Tennessee Williams’ 1955 play ‘Cat on a Hot Tin Roof’, explores the avant-grade realities in which facades appear to dispel. Through his iconoclasm of the patriarchal normalities of 50s society, William’s embellishes characters as catalysts for taboo reveals of isolation, sexuality, and femininity. Whilst Richard Brooks’ adaptation of ‘Cat on a Hot Tin Roof’ holds overt similarities with Williams’ play, the clandestine discussions prevalent in the original are sidestepped in a manner meant to appeal to the audiences of 50s film. Converting motifs to appear more socially acceptable, Brooks’ representation of the play reverts the experimental ideas Williams’ detailed and lyrical description brought forth to conservative viewers, notably changing the core values from one another.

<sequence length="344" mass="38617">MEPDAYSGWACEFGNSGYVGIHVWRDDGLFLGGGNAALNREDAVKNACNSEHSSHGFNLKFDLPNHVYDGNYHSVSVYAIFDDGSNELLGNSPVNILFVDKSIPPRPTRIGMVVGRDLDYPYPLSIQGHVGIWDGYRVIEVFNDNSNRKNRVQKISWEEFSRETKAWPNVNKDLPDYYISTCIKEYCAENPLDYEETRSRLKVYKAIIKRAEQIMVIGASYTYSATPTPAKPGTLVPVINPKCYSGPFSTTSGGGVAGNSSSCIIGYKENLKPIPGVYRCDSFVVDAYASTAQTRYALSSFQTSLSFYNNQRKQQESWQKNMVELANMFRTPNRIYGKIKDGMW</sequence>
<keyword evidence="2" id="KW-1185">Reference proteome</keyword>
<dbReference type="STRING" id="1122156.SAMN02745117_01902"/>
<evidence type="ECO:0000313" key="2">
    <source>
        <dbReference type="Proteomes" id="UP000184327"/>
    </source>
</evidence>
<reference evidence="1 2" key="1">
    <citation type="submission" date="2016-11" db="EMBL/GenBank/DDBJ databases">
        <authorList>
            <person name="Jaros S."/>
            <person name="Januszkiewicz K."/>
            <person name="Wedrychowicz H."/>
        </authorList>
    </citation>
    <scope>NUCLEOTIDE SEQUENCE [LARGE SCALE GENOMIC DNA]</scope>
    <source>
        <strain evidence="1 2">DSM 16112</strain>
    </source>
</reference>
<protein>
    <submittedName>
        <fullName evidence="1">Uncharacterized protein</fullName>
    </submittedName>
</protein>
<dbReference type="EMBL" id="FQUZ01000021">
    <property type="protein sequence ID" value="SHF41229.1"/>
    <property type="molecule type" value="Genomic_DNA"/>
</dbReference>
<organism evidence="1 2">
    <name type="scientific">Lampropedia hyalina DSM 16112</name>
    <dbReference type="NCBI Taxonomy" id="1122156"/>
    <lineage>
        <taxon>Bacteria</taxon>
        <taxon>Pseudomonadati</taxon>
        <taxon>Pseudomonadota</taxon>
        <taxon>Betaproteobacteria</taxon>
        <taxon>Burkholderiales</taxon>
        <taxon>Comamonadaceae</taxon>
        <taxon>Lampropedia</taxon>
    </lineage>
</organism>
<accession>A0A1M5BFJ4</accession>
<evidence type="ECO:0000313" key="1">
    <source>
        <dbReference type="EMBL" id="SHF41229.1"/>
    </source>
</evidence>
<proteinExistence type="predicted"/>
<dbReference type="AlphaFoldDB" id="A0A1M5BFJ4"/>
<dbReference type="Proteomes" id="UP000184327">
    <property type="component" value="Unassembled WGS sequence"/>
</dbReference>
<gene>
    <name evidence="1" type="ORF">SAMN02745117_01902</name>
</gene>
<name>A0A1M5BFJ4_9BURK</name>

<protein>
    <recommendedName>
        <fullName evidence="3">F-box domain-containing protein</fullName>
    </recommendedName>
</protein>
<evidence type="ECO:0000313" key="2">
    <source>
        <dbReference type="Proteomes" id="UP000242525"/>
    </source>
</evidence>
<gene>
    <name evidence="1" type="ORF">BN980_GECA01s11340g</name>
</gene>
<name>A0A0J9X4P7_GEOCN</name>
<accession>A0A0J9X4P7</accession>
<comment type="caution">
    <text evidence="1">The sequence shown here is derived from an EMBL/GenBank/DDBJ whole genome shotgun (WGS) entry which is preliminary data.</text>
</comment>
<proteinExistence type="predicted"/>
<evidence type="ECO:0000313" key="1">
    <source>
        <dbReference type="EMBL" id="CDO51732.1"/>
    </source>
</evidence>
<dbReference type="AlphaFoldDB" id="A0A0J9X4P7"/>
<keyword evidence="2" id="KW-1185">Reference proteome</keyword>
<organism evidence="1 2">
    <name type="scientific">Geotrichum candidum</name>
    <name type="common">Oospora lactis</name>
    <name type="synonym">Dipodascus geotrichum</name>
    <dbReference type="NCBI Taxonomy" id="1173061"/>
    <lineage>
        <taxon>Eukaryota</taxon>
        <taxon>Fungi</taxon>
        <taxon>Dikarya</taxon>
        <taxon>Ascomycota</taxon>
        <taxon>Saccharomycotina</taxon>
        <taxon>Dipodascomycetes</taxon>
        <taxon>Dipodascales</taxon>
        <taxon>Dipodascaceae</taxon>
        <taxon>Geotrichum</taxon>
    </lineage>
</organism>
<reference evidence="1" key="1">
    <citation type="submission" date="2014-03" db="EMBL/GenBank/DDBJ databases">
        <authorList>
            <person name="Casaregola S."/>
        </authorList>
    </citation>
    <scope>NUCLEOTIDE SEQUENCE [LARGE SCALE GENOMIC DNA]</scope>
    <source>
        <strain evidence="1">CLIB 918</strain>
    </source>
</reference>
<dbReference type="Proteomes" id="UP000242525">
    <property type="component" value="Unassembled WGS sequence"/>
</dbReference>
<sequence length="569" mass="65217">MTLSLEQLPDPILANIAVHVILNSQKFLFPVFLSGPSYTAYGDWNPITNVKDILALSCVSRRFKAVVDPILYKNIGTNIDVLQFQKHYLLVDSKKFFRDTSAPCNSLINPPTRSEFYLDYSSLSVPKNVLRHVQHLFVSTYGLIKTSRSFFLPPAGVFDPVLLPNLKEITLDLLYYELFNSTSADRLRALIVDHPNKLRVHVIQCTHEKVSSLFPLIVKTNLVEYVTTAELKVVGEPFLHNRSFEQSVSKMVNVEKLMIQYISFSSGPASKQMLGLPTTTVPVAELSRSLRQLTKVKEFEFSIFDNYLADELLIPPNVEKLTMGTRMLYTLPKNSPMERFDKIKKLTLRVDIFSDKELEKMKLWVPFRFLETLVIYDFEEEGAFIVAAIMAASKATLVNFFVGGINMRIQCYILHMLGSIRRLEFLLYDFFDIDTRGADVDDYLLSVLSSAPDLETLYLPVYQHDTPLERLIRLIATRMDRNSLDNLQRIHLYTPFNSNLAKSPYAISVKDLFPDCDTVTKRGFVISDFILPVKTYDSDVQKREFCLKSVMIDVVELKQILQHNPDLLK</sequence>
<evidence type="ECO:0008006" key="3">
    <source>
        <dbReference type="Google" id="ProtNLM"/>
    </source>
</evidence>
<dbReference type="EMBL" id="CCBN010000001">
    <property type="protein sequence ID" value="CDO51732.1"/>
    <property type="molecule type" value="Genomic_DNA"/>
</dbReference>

From Act 1 all the way to Act 3, the location of Williams’ play is never shifted; Maggie and Brick’s bedroom is continuously showcased despite the abundance of characters. Being a common convention of plays, this typically allows the setting to become a catalyst for a theme or motif that the playwright has accounted for. The backdrop of Williams’ play is not only the most personal room of a house, but also the most intimate, and it’s this quality that constantly emits a feeling of isolation; of mendacity. Brick is initially unable to truly talk to his wife about the passing of his best friend, Skipper, instead leaving Maggie to have a one-sided conversation that “never materializes”. However, Brooks’ film forgoes this, and instead utilizes multiple exterior and interior locations to suit the conventions of film. Instead of beginning in the bedroom, Brooks’ adaptation depicts Brick attempting to jump hurdles, an event that was only alluded to in the play, instantly dispelling the complexity of confinement that Williams’ was insinuating. Although she concedes that they “occupy the same cage”, Maggie’s confession to Brick is perceived as less acerbic than when revealed in the play, in which the ever-present “cage” setting causes the line to be difficult to digest. Albeit grandiose, the Mississippi Delta Plantation home allows for less emotional solitude, instead leaving each different room to hold a different emotional conclusion. With Brick and Big Daddy reconciling in the basement, Brooks’ detachment from isolation aligns the film with the protocols of 50s society, removing mendacity as a major theme. However, Brick also appeases with Maggie in their bedroom; an ending that draws no parallels with the original play. Forgoing a traditional resolution completely, Williams utilizes the essence of mendacity and isolation as much as he can, drawing out their presence until the last line of the film. With Brick remarking that it would be “funny” if Maggie’s love was “true”, Williams’ adoption of the bedroom setting elevates the significance of lies further through his exploitation of what should be an honest environment. By causing a character to still feel secluded in a typically intimate setting, the play circumvents conservative audiences’ expectations, instead highlighting communication as an avenue for mendacity. Removing this in favor of a ‘storybook’ ending, Brooks’ resolution of Brick and Maggie exerting intimacy disregards Williams’ true intentions of exposing the facades of underlying taboos.